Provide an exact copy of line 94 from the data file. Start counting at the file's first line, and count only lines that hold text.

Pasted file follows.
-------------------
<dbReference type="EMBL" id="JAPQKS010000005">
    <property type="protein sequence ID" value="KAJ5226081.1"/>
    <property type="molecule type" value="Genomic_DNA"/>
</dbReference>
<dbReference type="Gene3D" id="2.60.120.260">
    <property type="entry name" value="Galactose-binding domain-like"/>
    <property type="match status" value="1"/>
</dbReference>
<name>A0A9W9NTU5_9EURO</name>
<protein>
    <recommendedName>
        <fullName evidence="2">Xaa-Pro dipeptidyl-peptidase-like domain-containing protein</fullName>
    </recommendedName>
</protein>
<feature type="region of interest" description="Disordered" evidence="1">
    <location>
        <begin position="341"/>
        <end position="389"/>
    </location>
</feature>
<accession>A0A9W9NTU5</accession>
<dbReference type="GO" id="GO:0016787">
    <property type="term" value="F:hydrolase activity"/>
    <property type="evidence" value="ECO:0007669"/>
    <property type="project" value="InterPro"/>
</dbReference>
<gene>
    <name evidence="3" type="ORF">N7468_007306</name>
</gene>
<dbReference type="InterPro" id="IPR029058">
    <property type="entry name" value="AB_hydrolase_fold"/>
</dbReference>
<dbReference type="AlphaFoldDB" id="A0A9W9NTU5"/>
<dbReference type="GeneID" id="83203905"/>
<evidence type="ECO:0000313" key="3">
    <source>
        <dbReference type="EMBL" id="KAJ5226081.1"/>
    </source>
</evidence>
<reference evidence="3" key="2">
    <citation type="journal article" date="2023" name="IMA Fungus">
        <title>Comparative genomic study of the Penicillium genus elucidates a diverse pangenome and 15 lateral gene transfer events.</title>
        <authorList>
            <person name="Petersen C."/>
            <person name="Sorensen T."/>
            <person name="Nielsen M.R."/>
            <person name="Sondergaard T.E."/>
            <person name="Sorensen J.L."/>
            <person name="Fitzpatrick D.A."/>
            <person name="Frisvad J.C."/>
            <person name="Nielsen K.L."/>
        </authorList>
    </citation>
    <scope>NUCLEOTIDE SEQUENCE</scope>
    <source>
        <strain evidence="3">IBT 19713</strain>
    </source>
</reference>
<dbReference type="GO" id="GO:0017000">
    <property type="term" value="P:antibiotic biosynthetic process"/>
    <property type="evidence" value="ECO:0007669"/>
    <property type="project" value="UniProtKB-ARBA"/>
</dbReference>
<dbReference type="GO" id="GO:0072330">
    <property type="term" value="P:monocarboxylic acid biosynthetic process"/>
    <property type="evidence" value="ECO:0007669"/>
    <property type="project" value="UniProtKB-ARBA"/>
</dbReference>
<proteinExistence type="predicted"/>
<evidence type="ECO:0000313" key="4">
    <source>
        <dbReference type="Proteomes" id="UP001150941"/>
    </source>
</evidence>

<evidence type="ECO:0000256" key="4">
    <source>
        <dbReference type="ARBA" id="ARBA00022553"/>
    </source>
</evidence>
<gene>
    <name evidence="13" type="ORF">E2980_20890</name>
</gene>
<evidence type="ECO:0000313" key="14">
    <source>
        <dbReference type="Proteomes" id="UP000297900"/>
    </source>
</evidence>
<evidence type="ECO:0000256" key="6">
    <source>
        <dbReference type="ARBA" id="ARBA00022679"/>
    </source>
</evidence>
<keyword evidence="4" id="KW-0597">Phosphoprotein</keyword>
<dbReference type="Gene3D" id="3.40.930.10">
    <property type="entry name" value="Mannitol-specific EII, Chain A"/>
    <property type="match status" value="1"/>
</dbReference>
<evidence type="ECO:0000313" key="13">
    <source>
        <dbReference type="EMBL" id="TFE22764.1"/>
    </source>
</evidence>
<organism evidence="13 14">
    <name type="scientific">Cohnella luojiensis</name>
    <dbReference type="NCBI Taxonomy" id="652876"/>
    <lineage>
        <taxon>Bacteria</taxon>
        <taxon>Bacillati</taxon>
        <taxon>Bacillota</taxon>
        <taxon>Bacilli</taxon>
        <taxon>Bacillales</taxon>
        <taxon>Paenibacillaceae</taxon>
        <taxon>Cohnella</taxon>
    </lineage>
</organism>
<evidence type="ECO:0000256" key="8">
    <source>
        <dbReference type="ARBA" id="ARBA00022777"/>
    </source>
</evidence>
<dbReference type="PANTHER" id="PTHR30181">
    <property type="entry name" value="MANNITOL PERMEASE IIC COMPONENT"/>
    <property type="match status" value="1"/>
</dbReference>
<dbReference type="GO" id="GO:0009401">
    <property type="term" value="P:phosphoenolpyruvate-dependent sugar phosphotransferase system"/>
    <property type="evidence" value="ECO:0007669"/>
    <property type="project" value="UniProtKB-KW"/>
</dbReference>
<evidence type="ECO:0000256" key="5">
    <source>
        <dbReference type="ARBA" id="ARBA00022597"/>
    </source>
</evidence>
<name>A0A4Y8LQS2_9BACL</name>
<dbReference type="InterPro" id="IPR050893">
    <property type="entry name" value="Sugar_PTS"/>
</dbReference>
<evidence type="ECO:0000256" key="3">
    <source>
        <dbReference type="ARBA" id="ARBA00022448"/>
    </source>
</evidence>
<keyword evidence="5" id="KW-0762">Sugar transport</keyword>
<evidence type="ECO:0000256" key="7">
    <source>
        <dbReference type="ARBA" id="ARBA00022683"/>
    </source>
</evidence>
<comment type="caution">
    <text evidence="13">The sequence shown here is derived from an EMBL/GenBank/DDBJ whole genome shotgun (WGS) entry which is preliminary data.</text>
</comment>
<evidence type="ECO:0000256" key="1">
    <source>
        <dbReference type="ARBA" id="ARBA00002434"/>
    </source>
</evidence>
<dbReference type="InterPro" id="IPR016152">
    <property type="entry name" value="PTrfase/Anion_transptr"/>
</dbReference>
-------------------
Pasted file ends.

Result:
<dbReference type="Gene3D" id="3.40.930.10">